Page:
This week, Sheldon could not figure out Howard’s card trick using math. But that was fiction. Playing cards and mathematics go hand in hand. In real life, Sheldon’s analysis may well have worked.

How many ways are there to shuffle a deck of cards? This question is a classic example of a branch of mathematics called *combinatorics*. The first card can be any, or 1 of 52 possibilities. The second card is more constrained because one card has already been chosen. So it has 1 of 51 possibilities. Now suppose you are asking what is the number of ways the first card is what it is AND that the second card is what it is. In this case AND means multiply the possibilities, so there are 52*51=2,652 different ways to shuffle the first two cards.

Calculating for the rest of the deck is, the combinations are just 52*51*50*40*….*1. The last card has no choice given that it is the only card left so is a factor of “1”. Mathematicians have a shorthand for this result called 52!, or 52 factorial. It is a number so large that even typing it into google won’t give all the digits, even though it is far less than a googol. Instead you can find it on Sheldon’s board:

(The last 12 zeroes are not an approximation. There are five tens in between 1 and 52. And the five multiples of 5 always find a multiple of 2 to give another five factors of ten. Since 25 and 50 contribute two extra factors of 5 that find factors of 2, that is why there are 12 zeroes at the end.)

More compactly, this is 8*10^{67}. Or in plain English, the number is “80 unvigintillion”. The British have a different word for it, “80 undecillion” but they don’t even get “a billion” right. The Brits traditionally call a “trillion” a “billion” because they skip over “billion” as a “thousand million”. Since they don’t call a million a “thousand thousand”, consistency is apparently not their strong suit.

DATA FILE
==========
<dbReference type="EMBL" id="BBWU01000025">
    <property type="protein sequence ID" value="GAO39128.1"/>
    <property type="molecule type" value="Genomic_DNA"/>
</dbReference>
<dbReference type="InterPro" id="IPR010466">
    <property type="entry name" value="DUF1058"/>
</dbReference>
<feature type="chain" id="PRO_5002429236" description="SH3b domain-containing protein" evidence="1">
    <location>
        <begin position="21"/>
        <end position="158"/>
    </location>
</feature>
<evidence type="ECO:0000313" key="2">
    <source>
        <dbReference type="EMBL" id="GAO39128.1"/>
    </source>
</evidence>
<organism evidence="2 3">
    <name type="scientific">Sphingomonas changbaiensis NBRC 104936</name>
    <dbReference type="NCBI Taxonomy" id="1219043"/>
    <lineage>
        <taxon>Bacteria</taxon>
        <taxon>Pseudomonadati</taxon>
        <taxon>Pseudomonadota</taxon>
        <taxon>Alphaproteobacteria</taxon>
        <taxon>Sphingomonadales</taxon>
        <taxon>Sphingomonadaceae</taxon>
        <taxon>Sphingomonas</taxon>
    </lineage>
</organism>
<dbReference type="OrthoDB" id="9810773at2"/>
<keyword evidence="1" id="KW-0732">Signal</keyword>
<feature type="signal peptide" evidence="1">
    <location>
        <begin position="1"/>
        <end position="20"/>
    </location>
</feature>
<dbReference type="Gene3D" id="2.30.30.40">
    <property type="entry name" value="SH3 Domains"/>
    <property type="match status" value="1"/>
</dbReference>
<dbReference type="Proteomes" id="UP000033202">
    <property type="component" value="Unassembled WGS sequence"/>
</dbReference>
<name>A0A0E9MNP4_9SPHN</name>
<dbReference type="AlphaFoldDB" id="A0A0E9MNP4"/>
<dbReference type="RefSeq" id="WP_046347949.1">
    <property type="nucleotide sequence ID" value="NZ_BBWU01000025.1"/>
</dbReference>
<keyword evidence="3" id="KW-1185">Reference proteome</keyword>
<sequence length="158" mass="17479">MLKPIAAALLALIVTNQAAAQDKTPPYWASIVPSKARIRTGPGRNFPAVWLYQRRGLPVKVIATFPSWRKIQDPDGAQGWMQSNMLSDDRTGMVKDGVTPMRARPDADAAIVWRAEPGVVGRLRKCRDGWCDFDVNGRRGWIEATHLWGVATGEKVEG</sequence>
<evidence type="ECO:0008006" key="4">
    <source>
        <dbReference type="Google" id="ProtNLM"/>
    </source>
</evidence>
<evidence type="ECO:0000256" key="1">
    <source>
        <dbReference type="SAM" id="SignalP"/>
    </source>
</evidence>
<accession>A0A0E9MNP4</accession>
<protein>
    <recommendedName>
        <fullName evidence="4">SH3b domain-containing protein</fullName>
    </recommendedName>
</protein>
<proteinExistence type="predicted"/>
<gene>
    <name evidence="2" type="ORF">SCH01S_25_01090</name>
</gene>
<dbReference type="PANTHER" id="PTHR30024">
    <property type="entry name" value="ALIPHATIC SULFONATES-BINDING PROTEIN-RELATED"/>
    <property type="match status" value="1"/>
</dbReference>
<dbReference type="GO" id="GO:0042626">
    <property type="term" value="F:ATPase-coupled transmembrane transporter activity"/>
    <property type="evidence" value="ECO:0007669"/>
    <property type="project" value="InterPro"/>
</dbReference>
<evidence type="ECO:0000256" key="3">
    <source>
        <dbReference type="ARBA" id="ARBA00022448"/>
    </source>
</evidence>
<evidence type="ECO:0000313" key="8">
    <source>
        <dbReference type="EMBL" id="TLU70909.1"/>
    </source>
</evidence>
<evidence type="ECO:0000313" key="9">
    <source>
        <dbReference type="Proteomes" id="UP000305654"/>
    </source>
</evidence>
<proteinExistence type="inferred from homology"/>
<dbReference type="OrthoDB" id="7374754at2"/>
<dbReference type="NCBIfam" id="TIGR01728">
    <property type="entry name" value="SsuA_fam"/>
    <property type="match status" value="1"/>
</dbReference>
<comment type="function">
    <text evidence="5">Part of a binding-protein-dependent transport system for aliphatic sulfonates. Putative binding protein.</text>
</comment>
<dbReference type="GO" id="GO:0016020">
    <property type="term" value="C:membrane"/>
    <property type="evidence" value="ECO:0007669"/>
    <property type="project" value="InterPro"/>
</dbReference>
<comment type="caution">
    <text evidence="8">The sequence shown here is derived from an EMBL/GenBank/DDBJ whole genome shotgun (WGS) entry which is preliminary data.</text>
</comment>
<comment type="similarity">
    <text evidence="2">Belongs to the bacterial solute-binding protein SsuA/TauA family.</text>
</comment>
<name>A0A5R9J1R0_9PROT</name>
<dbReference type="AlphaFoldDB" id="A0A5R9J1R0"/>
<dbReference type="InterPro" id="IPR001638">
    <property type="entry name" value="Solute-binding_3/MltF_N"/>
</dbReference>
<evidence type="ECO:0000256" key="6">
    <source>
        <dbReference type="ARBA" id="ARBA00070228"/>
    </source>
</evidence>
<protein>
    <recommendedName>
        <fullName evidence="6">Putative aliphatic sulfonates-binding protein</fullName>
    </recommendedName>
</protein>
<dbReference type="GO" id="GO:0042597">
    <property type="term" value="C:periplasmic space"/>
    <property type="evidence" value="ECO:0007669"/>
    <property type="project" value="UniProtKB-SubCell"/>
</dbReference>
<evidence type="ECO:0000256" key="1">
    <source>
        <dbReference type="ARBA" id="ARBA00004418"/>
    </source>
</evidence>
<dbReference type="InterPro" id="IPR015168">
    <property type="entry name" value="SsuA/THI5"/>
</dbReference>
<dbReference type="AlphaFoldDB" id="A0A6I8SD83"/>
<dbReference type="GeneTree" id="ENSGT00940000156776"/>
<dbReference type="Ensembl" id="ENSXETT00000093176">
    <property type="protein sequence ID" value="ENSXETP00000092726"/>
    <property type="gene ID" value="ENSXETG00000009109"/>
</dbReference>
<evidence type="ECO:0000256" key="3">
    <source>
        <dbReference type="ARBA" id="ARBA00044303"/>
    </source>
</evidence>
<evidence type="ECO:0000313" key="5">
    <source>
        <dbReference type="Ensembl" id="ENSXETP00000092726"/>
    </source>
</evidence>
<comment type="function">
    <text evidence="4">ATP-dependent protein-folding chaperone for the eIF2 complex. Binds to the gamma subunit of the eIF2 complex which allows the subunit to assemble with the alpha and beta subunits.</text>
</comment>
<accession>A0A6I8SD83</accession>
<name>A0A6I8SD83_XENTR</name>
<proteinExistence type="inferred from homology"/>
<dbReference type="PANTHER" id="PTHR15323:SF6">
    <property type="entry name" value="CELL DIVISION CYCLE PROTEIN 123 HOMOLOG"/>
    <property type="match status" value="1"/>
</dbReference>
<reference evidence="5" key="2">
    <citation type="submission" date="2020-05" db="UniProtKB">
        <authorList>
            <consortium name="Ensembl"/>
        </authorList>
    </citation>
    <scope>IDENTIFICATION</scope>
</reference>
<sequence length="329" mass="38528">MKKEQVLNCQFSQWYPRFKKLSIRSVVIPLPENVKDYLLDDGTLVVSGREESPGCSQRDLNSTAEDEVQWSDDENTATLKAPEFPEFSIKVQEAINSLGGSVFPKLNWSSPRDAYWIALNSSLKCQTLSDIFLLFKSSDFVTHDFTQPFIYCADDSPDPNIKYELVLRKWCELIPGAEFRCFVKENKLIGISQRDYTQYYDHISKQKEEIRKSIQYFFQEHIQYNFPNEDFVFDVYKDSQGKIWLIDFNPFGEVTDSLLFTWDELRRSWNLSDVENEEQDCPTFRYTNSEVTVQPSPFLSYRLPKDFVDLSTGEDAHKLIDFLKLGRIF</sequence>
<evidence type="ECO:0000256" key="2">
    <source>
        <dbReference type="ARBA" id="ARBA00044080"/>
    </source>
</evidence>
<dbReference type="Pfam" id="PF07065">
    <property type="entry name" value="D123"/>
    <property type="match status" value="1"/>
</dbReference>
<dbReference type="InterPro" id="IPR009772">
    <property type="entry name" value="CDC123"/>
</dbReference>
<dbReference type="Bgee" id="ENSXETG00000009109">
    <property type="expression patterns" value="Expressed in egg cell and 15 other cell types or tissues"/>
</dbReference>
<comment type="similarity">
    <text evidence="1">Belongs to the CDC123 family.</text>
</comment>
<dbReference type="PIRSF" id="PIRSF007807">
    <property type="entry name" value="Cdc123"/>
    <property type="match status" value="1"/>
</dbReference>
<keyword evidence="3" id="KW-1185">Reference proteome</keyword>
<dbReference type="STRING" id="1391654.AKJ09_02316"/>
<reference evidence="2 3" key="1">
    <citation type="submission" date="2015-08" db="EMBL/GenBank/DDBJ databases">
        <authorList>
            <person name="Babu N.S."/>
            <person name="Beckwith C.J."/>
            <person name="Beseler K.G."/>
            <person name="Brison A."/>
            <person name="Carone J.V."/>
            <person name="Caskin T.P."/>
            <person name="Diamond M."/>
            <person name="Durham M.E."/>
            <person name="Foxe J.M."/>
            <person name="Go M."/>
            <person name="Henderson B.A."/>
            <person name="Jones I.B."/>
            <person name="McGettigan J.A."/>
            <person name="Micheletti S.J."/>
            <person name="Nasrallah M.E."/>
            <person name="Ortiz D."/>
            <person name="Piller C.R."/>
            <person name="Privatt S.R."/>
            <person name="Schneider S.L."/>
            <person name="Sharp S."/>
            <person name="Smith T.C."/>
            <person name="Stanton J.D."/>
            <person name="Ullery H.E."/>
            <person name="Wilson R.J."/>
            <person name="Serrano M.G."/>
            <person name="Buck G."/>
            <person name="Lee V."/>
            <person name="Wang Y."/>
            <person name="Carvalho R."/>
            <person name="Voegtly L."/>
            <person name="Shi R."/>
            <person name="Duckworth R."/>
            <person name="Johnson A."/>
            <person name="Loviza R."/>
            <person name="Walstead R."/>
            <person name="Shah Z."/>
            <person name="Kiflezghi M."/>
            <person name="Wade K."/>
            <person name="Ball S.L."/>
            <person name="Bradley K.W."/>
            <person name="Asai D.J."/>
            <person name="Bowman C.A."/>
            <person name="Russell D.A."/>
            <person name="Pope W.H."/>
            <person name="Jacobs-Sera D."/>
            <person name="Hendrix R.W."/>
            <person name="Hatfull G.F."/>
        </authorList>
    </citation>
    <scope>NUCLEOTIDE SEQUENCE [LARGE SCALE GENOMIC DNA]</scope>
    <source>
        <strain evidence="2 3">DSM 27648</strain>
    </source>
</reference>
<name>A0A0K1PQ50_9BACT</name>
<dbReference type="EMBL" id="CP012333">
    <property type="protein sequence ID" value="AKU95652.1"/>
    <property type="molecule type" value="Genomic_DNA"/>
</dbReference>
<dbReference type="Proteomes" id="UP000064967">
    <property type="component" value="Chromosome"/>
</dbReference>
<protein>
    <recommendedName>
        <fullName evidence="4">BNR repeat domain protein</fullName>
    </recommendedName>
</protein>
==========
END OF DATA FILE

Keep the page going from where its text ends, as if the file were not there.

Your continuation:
(To be fair, the UK switched from this so-called “long-scale” naming convention to the “short scale” one used by the US and others in 1974, but the long scale persists in some countries. And to think they scoff at Americans for not using the metric system.)

In any language it is still a large number. Even if every one of the 7 billion men, women, and children on Earth played one billion card games every year for a billion years, they would not even make a dent in the number of possible shuffled decks of cards.

We may well ask a different question. Has there likely ever been two games played from the same shuffled deck? That is a different exercise in combinatorics. The chance is much higher. The answer is not just the number of games ever played divided by that big number. An example of this effect is the classic question: “What is the chance that in a room of 23 people, two have the same birthday?” You might naively guess 23/365 or 6%. But it turns out to be greater than a 50% chance. Among 57 people, there is a 99% chance that two have the same birthday. Since twins sometimes hang out together and other correlations may be found, the real chance is much higher, but we are assuming everyone’s birthday in the room is independent.